The human heart is vast enough to contain all the world.  Joseph Conrad

Mom, who do you love more- me or Sarah?

Yes, that was the question my daughter, Jessica, asked when she was 5 way back in 1998. With all siblings, there is usually some rivalry, and my children were no different. So I would answer by saying that I loved each of them, and I couldn’t possibly choose. I told them that they were each wonderful and unique, and there was a place in my heart for each of them.

Mom, who do you love more- me or Mike?

When I became engaged to my husband, Mike, in 2001, my girls both wanted to know who I loved more, them or Mike. So I told them there was a place in my heart for each of them that would always be there. And that when I decided to love Mike, it didn’t mean I loved them less. It meant that my heart got bigger and Mike was added to it. I also told them that while I love Mike and I am committed to him, that I am committed to them and that I am responsible for them. When I work with children, I talk with them about when they make a new friend. Do they have to let go of another friend or love one friend less in order to have a new friend?  No, of course not. It’s always good to have more friends.

Jayna, so you will love me like my Mom and Dad do?

Around the time that Mike and I married, I remember a very specific moment with my young stepdaughter when we were holding hands and crossing a street. She asked me if I would care for her now just like her mom and dad? “ Yes”, I said, “ I won’t replace your mom or dad, but I will love and care for you and your brother as I love and care for Jessica and Sarah.” She was trying to figure it all out.  One of the things I did to reinforce that was I would always introduce her as my daughter, but then explain that I was her stepmom.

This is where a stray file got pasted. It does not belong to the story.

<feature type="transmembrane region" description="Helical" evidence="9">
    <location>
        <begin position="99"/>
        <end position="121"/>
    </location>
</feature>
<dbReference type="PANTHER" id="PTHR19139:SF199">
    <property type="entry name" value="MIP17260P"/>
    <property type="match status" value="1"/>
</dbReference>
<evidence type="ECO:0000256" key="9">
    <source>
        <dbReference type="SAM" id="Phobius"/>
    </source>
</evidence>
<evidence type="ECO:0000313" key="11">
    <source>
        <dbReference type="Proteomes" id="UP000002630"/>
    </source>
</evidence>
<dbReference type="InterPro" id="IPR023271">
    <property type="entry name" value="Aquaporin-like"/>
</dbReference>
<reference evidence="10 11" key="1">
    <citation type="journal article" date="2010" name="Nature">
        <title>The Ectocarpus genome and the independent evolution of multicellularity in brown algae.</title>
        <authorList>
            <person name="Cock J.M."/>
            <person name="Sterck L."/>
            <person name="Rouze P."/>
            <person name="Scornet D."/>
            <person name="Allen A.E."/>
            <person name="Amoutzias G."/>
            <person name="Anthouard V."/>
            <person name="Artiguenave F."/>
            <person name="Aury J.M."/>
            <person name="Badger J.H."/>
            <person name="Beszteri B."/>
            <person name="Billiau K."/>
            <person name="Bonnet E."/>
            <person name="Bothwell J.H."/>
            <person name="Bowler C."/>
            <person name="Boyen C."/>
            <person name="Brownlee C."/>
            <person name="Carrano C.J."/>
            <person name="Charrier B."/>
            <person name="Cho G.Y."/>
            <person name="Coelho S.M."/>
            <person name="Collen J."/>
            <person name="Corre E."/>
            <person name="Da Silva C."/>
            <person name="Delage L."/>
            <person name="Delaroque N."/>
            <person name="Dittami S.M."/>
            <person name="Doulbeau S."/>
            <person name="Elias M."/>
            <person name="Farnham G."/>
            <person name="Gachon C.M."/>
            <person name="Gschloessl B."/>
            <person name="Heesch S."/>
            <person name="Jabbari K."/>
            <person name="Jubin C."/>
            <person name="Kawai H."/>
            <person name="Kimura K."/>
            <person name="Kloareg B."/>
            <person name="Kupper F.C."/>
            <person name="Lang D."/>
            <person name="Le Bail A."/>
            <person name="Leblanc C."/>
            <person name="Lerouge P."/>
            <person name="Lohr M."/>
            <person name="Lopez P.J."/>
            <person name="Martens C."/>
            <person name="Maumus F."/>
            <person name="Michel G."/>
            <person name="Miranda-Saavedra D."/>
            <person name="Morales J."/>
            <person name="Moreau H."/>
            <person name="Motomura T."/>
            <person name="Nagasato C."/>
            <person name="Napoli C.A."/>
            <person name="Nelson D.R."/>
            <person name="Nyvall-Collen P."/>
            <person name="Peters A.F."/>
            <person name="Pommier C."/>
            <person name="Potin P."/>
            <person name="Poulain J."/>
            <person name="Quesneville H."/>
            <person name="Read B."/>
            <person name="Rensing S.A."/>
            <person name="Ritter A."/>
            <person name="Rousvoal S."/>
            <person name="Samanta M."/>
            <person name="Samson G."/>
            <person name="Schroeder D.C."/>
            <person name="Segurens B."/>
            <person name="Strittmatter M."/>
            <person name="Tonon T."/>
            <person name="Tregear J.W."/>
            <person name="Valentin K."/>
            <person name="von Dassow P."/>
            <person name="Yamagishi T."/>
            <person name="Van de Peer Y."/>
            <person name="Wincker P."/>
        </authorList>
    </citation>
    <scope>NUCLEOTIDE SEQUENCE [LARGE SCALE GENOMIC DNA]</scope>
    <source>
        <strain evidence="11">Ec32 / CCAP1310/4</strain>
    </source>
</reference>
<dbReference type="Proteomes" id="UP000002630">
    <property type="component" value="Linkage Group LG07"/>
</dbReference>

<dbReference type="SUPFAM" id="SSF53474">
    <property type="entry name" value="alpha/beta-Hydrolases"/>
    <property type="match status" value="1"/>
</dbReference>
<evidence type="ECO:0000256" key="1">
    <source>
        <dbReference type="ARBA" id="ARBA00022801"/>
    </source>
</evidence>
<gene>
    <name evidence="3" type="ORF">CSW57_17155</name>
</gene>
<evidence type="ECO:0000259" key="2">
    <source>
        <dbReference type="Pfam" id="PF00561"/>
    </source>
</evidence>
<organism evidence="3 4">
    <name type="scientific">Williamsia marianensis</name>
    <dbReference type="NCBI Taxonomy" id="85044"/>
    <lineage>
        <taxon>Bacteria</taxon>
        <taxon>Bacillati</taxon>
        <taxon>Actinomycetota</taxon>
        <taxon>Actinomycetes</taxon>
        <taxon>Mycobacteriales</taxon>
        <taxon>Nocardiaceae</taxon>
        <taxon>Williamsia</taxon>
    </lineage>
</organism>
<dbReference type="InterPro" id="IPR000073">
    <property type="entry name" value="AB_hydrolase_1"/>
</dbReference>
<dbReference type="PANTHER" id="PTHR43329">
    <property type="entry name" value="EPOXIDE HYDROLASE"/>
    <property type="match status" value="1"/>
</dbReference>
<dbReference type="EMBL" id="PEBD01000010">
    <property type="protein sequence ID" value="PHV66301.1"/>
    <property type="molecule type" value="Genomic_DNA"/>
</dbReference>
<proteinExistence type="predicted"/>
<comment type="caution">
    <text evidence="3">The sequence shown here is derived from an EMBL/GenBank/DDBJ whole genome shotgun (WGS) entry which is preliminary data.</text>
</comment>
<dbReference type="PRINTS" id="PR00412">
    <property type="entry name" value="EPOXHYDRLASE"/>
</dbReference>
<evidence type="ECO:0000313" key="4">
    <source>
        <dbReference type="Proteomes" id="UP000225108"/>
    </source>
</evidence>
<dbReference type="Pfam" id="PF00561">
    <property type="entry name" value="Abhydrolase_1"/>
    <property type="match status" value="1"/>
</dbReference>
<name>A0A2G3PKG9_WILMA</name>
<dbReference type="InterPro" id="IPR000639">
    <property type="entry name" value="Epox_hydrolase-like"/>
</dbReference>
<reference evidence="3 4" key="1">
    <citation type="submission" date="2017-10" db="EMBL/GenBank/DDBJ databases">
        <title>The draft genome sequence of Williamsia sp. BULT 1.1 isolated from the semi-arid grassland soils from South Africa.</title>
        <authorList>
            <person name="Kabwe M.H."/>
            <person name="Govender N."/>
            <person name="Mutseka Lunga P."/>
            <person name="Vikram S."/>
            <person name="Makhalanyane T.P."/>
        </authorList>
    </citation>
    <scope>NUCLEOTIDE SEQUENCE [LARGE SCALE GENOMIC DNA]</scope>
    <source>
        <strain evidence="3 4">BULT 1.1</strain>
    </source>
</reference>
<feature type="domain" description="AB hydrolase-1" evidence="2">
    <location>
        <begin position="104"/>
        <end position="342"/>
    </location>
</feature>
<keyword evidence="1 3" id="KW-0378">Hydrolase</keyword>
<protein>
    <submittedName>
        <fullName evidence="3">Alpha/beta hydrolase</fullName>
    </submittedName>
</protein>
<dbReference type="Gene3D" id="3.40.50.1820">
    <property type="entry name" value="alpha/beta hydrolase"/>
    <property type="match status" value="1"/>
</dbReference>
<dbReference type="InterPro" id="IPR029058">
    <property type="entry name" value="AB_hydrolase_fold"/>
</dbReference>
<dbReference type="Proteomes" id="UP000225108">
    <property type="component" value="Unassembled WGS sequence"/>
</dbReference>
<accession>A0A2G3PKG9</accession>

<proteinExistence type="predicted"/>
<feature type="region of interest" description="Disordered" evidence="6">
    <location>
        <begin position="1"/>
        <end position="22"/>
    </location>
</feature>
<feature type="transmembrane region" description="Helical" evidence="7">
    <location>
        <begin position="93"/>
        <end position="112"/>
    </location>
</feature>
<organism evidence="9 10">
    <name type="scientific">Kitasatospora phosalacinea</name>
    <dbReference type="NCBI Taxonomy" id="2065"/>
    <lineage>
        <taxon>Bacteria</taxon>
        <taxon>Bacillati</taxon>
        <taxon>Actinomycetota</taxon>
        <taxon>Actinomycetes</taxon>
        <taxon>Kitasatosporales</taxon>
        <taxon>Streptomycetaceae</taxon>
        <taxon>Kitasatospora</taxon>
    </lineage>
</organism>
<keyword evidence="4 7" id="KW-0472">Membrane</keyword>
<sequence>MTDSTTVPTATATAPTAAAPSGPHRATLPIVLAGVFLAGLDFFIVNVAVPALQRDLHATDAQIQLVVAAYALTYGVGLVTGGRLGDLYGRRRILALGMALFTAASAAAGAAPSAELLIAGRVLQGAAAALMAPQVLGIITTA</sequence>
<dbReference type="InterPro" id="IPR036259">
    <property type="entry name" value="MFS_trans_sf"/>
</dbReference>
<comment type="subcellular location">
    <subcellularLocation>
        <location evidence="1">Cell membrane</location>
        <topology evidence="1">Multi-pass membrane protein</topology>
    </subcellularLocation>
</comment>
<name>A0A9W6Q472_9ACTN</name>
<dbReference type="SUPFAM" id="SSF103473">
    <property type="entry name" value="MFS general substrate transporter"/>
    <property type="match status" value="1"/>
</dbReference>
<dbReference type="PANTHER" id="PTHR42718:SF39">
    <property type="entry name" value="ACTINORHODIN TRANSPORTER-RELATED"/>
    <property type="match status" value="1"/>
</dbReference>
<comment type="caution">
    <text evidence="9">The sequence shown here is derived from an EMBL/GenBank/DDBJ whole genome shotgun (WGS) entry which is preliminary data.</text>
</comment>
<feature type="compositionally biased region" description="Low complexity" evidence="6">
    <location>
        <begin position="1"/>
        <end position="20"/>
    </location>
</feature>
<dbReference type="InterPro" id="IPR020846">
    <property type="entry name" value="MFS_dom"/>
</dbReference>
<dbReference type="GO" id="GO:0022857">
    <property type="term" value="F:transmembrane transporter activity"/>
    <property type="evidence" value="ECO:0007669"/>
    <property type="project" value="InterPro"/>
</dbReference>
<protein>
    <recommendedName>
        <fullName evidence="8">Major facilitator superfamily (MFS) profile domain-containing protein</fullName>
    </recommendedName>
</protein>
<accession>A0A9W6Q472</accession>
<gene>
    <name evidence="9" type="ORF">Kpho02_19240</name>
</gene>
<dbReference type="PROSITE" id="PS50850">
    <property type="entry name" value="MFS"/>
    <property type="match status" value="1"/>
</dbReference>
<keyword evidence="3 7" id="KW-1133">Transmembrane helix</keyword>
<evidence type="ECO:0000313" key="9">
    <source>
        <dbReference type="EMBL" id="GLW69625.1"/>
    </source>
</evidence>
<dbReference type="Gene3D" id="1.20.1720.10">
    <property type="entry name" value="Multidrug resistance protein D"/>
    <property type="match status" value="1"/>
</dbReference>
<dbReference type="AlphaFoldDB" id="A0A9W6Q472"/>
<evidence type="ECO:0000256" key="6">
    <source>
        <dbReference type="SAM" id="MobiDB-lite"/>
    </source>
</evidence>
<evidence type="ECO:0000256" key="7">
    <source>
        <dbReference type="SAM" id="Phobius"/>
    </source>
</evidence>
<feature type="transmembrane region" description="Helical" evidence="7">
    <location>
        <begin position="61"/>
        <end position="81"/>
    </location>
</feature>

Our hearts do get bigger as we add people to our lives. And in the same way, we want to support our children in having “big” hearts. We want to help them make room for all the people that may be in their life- other parent, stepparent, stepsiblings, half siblings, step grandparents, etc.

I know this is really uncomfortable for many people, often moms. And this seems to be one of the most difficult areas for single parents and stepfamilies. I believe that many moms and dads get their protective parental wires crossed when it comes to their ex and the people that the ex brings into their lives.

Those instincts given to biological mothers and fathers to protect our children from people who might hurt our children… BETRAY us in single parent and stepfamily life, and are now the same wires that are giving us a MISTAKEN but very loud alarm signal about our exes who don’t parent like we do, don’t do what we think they should do, who we may not like, or those people we now feel might replace us.

It is uncomfortable for us, as Moms and Dads who have fears about not being as important or as needed or as loved by our children, when other people (who we do not choose) are added to the equation. We want other people we choose to love our kids- but not anyone that we don’t choose.  When I work with moms and dads who are struggling with this issue, they will (usually) admit that they don’t think any of these people would ever harm or hurt their child, they just don’t like them and don’t want to share their children with the ex or stepparent, etc.

And even though I knew these issues, I could hear that loud alarm clanging when my ex remarried.  I will not forget more than a decade ago when my children had a new stepmother, and I started getting nervous on the way to a soccer game. My kids knew that something was off. I told them that I knew that it was important for them to have a good relationship with her, and that I wanted them to. I was just struggling with some feelings that I would learn to deal with and that weren’t their problem.

My daughter said, “What are you afraid of?”. And I said, “I’m afraid you’ll love me less”. To which my wise, 9 year old daughter replied, “Mom, that is silly. You are my Mom.” I realized then that I was letting my fear (and that mistaken alarm signal) get in the way of my loving. And that it was very important that I stay centered in the fact that my children could love other people too, and it didn’t take away from me.

Help your children to have hearts that keep getting bigger. When you hear that mistaken alarm signal, turn it off. Give them room to love all those people in their life (whether you love all those people or not.) And that is truly loving.